So what’s your theory of religion?


If you’ve been following what’s going on in Oregon over the past few days then you know about the armed stand-off that involves members of the Bundy family, among other ranchers, occupying the headquarters of a federal wildlife refuge, as their stand against the federal government’s land-use policies (maybe even the federal government’s legitimacy).

Recently, there’s been articles posted arguing that in order to understand the situation fully you need to know something about the brand of Mormonism to which some of these men subscribe.

bundymormonismFor instance, as the opening to the above article (click the graphic) phrases it:

[W]hile the Nevada standoff and the armed Oregon occupation is often framed by pundits and politicians as a dispute over the role of government, the Bundy family also appears to be influenced by something else: their Mormon faith…. [R]eligion has undoubtedly played a key role in the lives and activism of the Bundys, as well as many of their passionate — and often armed — supporters. To fully understand those staring down government agents in Oregon, you first have to unpack their faith…

What we have here is a particular theory of religion, one that presumes it to be a causal factor in people’s subsequent actions (i.e., it “influences” people), a theory that presumes that those states that we call belief or faith motivate behavior — and thus, if we understand something about people’s beliefs we can understand (presumably so as to manage, at least in the Oregon stand-off’s case) their behavior.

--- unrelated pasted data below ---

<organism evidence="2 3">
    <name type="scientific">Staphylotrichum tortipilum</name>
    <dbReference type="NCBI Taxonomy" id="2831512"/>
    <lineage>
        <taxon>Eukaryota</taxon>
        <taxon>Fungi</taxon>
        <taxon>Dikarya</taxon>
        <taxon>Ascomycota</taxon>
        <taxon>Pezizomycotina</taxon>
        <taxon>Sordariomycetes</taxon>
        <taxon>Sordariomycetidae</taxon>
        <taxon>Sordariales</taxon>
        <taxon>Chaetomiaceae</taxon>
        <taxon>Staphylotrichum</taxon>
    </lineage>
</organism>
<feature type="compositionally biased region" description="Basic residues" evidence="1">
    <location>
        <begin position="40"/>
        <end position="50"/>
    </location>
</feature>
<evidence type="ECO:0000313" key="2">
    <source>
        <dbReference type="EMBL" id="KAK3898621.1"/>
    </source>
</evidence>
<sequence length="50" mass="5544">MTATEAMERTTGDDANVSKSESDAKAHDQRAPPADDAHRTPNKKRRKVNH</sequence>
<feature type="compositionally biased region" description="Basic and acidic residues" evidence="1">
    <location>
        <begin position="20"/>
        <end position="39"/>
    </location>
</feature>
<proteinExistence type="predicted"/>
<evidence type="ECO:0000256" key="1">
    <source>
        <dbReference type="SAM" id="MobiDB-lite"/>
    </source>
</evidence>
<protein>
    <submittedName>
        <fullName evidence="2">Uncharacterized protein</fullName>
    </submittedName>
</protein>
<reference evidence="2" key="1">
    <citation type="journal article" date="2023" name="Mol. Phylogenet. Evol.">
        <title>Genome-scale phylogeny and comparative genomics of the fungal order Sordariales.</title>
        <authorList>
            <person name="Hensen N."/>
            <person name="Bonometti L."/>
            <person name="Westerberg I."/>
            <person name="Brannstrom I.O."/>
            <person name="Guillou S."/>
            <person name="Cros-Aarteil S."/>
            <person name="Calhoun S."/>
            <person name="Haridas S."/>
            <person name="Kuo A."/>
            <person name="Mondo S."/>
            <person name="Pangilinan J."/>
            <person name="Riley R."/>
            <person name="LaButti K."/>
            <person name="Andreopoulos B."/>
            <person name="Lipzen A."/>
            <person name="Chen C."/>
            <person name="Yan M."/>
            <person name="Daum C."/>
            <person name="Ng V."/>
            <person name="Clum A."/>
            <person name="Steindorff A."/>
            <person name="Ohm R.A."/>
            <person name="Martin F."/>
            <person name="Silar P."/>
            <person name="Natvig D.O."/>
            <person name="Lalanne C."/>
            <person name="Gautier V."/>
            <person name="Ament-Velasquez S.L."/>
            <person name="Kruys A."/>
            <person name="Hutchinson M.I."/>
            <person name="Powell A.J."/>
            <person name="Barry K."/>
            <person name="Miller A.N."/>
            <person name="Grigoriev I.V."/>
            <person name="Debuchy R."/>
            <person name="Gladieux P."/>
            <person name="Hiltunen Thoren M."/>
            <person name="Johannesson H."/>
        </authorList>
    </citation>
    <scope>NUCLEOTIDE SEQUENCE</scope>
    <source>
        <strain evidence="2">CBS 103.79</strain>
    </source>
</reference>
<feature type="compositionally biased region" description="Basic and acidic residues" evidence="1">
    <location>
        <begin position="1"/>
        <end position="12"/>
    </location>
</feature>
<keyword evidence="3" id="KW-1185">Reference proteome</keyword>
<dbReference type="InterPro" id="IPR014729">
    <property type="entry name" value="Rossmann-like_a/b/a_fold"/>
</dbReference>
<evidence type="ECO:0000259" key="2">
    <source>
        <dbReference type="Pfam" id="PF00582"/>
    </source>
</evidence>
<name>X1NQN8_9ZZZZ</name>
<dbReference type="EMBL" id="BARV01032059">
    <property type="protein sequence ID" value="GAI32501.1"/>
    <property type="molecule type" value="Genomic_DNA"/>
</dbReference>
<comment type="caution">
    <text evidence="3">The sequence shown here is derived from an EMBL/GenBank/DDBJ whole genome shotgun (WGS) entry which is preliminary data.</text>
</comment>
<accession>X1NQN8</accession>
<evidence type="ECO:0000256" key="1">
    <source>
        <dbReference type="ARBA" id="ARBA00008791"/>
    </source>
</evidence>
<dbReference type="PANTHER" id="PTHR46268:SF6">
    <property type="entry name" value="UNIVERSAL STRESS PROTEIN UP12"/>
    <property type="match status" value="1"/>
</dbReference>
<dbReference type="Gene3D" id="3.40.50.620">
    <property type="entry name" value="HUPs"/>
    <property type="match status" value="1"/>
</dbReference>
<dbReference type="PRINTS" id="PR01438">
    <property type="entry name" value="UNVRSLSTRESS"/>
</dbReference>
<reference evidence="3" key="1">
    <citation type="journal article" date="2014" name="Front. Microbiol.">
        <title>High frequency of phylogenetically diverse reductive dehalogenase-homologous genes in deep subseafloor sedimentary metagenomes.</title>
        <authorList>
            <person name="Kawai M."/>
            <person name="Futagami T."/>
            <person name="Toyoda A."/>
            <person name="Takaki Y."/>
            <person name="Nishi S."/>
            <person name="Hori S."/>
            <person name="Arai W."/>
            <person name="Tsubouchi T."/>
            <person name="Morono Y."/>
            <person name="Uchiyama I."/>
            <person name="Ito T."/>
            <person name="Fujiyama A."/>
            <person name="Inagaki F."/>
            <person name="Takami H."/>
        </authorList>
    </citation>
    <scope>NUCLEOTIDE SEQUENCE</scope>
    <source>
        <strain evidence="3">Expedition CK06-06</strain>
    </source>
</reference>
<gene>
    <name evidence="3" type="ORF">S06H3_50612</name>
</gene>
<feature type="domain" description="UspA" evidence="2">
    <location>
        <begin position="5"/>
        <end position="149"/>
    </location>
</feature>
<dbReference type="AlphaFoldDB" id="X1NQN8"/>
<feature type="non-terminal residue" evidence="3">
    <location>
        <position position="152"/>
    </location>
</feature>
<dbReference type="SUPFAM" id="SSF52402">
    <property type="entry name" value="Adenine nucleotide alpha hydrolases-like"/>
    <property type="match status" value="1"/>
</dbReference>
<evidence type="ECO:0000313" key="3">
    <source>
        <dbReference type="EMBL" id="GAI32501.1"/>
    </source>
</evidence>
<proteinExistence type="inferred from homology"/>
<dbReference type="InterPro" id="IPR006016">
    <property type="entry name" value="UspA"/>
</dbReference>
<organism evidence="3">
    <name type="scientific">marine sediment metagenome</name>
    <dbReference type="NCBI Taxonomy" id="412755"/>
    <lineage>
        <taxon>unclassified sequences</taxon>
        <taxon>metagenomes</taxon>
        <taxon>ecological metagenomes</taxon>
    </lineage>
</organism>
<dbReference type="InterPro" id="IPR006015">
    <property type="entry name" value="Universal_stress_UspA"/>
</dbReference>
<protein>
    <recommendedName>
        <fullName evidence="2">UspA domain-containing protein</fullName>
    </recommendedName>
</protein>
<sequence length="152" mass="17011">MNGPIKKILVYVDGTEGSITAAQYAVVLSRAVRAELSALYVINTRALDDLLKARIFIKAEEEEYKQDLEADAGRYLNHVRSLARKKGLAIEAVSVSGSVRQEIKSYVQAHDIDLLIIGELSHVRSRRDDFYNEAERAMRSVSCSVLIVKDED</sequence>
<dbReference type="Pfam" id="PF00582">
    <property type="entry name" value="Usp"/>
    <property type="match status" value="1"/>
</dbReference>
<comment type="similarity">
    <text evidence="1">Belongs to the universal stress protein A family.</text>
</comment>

Although common (likely because this Cartesian model for understanding the relation between inner beliefs and outer behavior is commonsense to most of us) this is hardly the only theory of religion out there.

So if you instead assumed that references to such things as powerful cosmic beings or claims involving what are described as inspired, unalterable, and thus transparently meaningful texts were just a rhetoric people engaged in, in order to justify and authorize their attempts to obtain basic, mundane, and practical resources (whether social status or a possession — like, in this case, land on which to graze your cattle) then how would you study this situation and what role would knowledge about a particular brand of Mormonism play in understanding what’s going on?

For, all depending which theory you adopt — i.e., does religion cause behavior or does it instead authorize what we do for a variety of other reasons? — the experts on religion can either explain people’s motivations or, maybe, simply act as a translator, inasmuch as they know the code in which people talk about the world around them.